As a result of additional abuse and neglect, nearly 13% of Minnesota children who were returned to their parents were subsequently removed again over safety concerns in 2021, well above the federal standard of 8.3%.
"People need to be held accountable," said Rep. Anne Neu Brindley, R-North Branch, who sits on a committee that oversees the DHS. "I understand that we are human beings and we get it wrong sometimes. But for Minnesota to be so wildly out of step with the rest of the country says that we are doing something wrong systematically that is hurting these children."
Some lawmakers criticized the DHS for calling child fatalities in Minnesota with prior protection history "very small numbers."
"They should not trivialize this," said state Sen. Karin Housley, R-Stillwater, who sits on the child protection task force and also serves as assistant minority leader. "One child's death is too many. We need to do everything we can at the Legislature and at DHS to protect these kids. It should be a top priority to figure out where the cracks are in the system."
Lawmakers welcomed the governor's support for more funding, noting that a 2015 task force report recommended that the state boost county support so that child protection workers would handle no more than 10 cases at a time. Such funding never arrived, and some workers continue handling as many as 20 cases at a time.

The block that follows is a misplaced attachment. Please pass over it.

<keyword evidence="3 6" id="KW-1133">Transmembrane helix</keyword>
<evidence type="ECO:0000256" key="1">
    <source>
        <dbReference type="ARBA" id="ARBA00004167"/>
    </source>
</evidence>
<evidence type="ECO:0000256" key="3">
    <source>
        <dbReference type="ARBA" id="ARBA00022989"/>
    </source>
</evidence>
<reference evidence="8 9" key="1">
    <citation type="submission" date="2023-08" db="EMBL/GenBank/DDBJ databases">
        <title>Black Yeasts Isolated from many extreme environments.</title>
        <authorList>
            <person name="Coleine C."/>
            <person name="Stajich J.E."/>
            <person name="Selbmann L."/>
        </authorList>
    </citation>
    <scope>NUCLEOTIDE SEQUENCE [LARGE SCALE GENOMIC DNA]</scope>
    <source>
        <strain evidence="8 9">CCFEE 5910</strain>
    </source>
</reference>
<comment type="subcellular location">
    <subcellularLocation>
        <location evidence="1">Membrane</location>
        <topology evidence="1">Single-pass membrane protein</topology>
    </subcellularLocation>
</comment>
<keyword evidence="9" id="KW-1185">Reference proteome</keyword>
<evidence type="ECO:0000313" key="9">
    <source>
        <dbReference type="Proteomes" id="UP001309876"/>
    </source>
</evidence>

"They are overwhelmed and we do want to help them out," Housley said.
Lawmakers also zeroed in on what many consider the state's overuse of Family Assessment, an alternative to traditional investigations that is a less probing response to reports of abuse and neglect. Family Assessment was designed to encourage parents to accept services such as anger management therapy. Instead, it has allowed many abusers to repeatedly evade consequences for their actions, records show.
In 2022, 65% of maltreatment reports that required action were steered to Family Assessment in Minnesota, while just a third of reports were investigated. Critics say Family Assessment should be used only for low-risk cases, or about a third of all maltreatment reports.
Mitchell said it's time to question whether Family Assessment should be scrapped or severely limited, such as restricting its use to cases that do not involve alleged physical abuse or other categories.
"Is there some better method?" Mitchell said. "And if we keep the dual track, do we then say that there are some types of reports that never qualify for Family Assessment, that they have to go to investigation?"
Rep. Dave Pinto, another co-chair of the task force, said he wants the upcoming hearings to target mortality reviews, which are required when a child dies from maltreatment in Minnesota. The reports are supposed to help guide improvements in child protection.
But a review by the Star Tribune found spotty compliance, and a DHS leader said she could not think of a single policy or procedure that changed as a result of the reviews in the past five years.
"I want to see what more we can do so we are learning every possible lesson from these tragic situations," said Pinto, DFL-St. Paul. "The stakes are super high. It is really important to get it right."